D.C.-area nightlife, events and dining

NightLife

D.C. Hotel Bars That Stand Apart: Bourbon Steak, M Bar, Scotch Bar

Network News

X Profile
View More Activity
By Fritz Hahn
Washington Post Staff Writer
Friday, May 8, 2009

Washington's hotel bars have a long and proud history, from the mid-19th century, when politician Henry Clay introduced the mint julep to the city, to the early 21st century, when bars at the Topaz and Rouge hotels were on the forefront of the nascent cocktail revolution.

There are plenty of drab, touristy lobby bars dotting the area's hotels, but some lounges set themselves apart. Here are three that are trying new ways to lure local customers -- not just those bedding down for the night.

Bourbon Steak

Inside the Four Seasons Hotel, 2800 Pennsylvania Ave. NW. 202-944-2026.

Bourbon Steak's lounge takes elements of the classic steakhouse bar (brown leather armchairs, dim lights) and gives them a serious style upgrade, with long banquettes, low metal cocktail tables and stylish overhead fixtures. So far, so good.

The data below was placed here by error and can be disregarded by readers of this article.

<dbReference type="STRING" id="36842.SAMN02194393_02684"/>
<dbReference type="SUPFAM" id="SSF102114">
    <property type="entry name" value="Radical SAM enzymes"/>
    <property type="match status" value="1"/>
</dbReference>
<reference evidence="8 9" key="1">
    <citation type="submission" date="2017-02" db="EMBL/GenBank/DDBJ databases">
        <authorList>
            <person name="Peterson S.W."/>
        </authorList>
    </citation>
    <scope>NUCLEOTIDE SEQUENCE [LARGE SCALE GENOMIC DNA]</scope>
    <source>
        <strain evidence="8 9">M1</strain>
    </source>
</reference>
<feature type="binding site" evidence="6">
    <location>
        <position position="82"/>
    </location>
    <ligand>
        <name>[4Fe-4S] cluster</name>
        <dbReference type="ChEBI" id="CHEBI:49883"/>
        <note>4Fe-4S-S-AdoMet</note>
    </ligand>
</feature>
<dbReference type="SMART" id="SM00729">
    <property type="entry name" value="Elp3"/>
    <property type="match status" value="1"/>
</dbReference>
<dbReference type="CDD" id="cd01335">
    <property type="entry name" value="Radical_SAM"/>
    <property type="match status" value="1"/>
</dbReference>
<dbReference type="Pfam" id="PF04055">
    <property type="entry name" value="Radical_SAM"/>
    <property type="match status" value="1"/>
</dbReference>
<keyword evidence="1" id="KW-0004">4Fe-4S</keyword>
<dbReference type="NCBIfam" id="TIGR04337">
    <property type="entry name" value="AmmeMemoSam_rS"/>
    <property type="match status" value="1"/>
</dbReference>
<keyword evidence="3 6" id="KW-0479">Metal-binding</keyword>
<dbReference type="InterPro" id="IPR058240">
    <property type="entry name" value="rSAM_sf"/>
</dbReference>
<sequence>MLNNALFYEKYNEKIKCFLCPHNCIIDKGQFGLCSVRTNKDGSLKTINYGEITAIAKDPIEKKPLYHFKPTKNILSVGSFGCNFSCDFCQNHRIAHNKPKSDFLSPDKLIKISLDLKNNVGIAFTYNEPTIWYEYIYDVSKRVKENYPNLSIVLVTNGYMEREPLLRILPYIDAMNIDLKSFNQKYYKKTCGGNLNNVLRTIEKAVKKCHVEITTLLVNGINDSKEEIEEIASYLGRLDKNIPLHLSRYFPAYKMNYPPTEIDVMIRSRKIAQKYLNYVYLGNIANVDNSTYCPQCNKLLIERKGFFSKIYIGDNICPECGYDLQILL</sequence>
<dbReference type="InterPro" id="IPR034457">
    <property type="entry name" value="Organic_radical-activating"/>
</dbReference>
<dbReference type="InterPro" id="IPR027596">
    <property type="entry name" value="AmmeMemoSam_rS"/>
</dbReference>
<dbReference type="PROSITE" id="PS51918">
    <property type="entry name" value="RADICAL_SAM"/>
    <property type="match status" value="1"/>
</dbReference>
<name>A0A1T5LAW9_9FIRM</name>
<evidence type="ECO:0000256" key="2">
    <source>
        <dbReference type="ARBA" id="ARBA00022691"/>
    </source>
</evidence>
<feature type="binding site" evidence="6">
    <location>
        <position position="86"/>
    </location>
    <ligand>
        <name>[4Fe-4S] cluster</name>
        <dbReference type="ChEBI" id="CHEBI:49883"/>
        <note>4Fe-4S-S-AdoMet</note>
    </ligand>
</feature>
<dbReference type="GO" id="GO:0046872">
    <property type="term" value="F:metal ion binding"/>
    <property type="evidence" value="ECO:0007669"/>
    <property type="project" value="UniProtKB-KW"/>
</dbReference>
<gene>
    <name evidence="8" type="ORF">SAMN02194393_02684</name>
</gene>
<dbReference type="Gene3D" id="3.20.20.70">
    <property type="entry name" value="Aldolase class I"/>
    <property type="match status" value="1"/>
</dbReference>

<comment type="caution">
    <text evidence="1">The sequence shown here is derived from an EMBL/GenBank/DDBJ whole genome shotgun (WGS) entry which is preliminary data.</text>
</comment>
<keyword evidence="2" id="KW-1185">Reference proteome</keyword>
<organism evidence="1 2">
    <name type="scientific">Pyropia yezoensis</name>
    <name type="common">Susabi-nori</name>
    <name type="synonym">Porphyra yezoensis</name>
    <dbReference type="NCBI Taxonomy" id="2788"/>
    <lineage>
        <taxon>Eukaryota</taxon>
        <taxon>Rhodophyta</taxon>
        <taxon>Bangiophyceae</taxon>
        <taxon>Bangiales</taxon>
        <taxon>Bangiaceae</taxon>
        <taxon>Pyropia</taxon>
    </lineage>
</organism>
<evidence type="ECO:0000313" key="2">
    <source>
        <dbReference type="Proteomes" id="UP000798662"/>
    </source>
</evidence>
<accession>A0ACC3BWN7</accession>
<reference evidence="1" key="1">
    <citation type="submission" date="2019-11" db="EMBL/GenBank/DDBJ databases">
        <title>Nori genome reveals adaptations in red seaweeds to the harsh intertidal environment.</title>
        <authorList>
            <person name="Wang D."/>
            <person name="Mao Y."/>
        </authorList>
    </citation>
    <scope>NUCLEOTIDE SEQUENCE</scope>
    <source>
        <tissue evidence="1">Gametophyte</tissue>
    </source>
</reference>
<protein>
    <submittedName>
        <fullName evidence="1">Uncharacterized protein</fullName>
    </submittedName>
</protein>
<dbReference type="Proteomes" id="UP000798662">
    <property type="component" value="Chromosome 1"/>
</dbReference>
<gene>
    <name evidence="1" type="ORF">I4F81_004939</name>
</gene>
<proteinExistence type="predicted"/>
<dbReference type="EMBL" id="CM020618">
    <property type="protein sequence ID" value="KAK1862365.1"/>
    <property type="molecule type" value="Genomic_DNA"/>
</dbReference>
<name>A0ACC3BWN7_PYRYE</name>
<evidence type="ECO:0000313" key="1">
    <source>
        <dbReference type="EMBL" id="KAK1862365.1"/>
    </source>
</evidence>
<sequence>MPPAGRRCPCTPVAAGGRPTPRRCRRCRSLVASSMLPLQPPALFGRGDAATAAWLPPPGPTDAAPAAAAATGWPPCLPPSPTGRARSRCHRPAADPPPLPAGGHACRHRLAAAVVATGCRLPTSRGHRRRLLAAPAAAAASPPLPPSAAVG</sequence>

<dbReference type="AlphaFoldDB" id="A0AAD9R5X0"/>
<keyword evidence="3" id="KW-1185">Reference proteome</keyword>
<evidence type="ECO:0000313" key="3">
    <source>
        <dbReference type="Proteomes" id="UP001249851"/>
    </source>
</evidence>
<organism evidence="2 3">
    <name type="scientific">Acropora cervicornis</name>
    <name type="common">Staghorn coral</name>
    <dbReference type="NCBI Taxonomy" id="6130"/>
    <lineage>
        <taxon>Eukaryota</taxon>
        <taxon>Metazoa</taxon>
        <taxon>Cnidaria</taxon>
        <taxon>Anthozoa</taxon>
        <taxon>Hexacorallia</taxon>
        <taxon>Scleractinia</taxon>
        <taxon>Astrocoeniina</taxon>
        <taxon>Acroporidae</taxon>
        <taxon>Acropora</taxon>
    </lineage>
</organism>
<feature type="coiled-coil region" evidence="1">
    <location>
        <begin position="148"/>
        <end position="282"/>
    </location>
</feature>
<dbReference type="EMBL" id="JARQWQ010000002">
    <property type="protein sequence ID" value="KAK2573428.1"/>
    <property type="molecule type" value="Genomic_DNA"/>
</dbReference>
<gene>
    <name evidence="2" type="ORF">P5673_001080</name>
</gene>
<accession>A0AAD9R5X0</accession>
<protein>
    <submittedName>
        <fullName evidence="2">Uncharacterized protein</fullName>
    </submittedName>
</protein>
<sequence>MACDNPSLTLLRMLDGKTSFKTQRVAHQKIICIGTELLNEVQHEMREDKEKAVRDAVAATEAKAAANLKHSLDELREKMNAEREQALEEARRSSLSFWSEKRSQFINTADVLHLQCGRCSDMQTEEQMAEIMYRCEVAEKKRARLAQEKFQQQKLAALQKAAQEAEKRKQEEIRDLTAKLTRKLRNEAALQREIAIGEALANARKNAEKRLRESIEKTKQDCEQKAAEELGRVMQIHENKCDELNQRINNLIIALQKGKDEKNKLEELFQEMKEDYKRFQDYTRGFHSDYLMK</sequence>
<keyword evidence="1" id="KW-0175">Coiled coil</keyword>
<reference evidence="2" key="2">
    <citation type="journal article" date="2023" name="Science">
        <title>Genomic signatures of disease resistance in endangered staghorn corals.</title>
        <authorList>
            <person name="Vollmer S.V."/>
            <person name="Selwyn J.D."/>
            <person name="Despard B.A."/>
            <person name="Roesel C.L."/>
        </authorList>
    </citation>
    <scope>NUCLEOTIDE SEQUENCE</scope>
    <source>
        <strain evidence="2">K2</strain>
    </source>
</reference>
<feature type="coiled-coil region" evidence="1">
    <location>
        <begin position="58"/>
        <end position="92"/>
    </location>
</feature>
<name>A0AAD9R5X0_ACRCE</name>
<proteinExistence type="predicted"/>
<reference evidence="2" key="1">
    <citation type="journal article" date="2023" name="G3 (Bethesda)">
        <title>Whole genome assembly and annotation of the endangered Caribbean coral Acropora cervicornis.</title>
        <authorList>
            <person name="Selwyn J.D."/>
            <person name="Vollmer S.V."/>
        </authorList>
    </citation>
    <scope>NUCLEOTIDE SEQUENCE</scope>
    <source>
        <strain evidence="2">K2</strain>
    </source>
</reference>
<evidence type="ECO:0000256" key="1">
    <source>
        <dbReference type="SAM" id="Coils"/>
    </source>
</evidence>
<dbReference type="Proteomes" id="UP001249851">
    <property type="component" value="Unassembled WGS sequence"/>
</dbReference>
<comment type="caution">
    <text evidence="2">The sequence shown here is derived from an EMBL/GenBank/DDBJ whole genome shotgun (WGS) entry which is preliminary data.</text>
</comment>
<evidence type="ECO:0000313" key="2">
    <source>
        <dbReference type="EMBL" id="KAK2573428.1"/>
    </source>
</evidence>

Then you open the leather-bound cocktail menu and your mouth starts to water. The H.B. Shrub, made with rye whiskey, sherry, brandied cherries, burnt orange peel and a piece of huckleberry shrub, is as rich and decadent as it sounds. The Last Word, a gin/maraschino liqueur/green chartreuse concoction, is accented with lime peel and redolent of spring.

Mixologist Kevin Diedrich, a D.C. native, was recruited from San Francisco, where he had worked at Bourbon & Branch and Clock Bar, two of the most praised cocktail bars in the United States.

"It was an opportunity to do a bar program from scratch," he explains. "At [other bars], there'd be an existing program and I'd learn it. Here, I have full control."

Also, he added: "D.C. has a great cocktail scene, and I thought it would be great to be involved with it. It's my home town."

Diedrich says his is a "West Coast" style, influenced by the slow food movement; his cocktails involve lots of fresh fruits and vegetables.

Every month, he says, he goes to farmers markets and orders seasonal fruits (at the moment those include rhubarb and strawberries) and works them into the menu.

All this pleasure comes at a price, though: Cocktails are $12 to $16, as are glasses of wine. But the lounge usually stays packed from 7 p.m. on.

"I think it's phenomenal," says Clarence Wooten Jr., the president of Maryland Internet company CollectiveX. "You come in here and it's a who's who of Washington, D.C., business. And the mixologists are fantastic. . . . You'll be here for hours."


CONTINUED     1        >

© 2009 The Washington Post Company

Network News

X My Profile
View More Activity